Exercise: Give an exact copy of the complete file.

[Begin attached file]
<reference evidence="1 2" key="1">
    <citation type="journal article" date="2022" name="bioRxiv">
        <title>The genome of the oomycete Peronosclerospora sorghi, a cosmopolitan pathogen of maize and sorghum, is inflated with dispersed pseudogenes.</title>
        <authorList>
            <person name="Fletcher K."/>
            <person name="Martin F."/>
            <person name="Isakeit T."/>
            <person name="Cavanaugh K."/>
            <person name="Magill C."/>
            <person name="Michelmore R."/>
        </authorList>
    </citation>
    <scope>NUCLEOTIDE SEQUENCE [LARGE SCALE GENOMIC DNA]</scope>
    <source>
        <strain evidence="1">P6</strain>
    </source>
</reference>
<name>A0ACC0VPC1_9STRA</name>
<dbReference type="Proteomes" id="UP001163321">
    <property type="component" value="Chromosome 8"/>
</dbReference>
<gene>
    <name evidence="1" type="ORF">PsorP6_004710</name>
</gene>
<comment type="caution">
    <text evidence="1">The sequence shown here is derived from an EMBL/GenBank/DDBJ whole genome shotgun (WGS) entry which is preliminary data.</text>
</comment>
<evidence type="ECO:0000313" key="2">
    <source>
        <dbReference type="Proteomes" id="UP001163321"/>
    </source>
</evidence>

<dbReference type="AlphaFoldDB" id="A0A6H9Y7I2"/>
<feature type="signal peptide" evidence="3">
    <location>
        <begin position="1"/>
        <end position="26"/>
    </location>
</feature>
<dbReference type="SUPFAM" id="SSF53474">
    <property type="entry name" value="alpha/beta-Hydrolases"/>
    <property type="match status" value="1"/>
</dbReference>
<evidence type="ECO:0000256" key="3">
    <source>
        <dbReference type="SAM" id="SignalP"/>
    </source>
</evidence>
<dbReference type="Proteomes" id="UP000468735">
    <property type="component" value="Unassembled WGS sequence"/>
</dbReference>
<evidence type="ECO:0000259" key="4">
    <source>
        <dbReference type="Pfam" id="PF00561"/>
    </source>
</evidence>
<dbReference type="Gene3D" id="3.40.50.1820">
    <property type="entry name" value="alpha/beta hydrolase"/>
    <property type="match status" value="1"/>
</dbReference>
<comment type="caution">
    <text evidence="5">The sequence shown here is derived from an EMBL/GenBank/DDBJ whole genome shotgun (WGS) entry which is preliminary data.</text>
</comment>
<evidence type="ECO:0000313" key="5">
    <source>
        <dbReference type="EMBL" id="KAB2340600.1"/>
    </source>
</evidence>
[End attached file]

<reference evidence="1 2" key="1">
    <citation type="journal article" date="2022" name="bioRxiv">
        <title>The genome of the oomycete Peronosclerospora sorghi, a cosmopolitan pathogen of maize and sorghum, is inflated with dispersed pseudogenes.</title>
        <authorList>
            <person name="Fletcher K."/>
            <person name="Martin F."/>
            <person name="Isakeit T."/>
            <person name="Cavanaugh K."/>
            <person name="Magill C."/>
            <person name="Michelmore R."/>
        </authorList>
    </citation>
    <scope>NUCLEOTIDE SEQUENCE [LARGE SCALE GENOMIC DNA]</scope>
    <source>
        <strain evidence="1">P6</strain>
    </source>
</reference>
<name>A0ACC0VPC1_9STRA</name>
<dbReference type="Proteomes" id="UP001163321">
    <property type="component" value="Chromosome 8"/>
</dbReference>
<gene>
    <name evidence="1" type="ORF">PsorP6_004710</name>
</gene>
<comment type="caution">
    <text evidence="1">The sequence shown here is derived from an EMBL/GenBank/DDBJ whole genome shotgun (WGS) entry which is preliminary data.</text>
</comment>
<evidence type="ECO:0000313" key="2">
    <source>
        <dbReference type="Proteomes" id="UP001163321"/>
    </source>
</evidence>

<dbReference type="AlphaFoldDB" id="A0A6H9Y7I2"/>
<feature type="signal peptide" evidence="3">
    <location>
        <begin position="1"/>
        <end position="26"/>
    </location>
</feature>
<dbReference type="SUPFAM" id="SSF53474">
    <property type="entry name" value="alpha/beta-Hydrolases"/>
    <property type="match status" value="1"/>
</dbReference>
<evidence type="ECO:0000256" key="3">
    <source>
        <dbReference type="SAM" id="SignalP"/>
    </source>
</evidence>
<dbReference type="Proteomes" id="UP000468735">
    <property type="component" value="Unassembled WGS sequence"/>
</dbReference>
<evidence type="ECO:0000259" key="4">
    <source>
        <dbReference type="Pfam" id="PF00561"/>
    </source>
</evidence>
<dbReference type="Gene3D" id="3.40.50.1820">
    <property type="entry name" value="alpha/beta hydrolase"/>
    <property type="match status" value="1"/>
</dbReference>
<comment type="caution">
    <text evidence="5">The sequence shown here is derived from an EMBL/GenBank/DDBJ whole genome shotgun (WGS) entry which is preliminary data.</text>
</comment>
<evidence type="ECO:0000313" key="5">
    <source>
        <dbReference type="EMBL" id="KAB2340600.1"/>
    </source>
</evidence>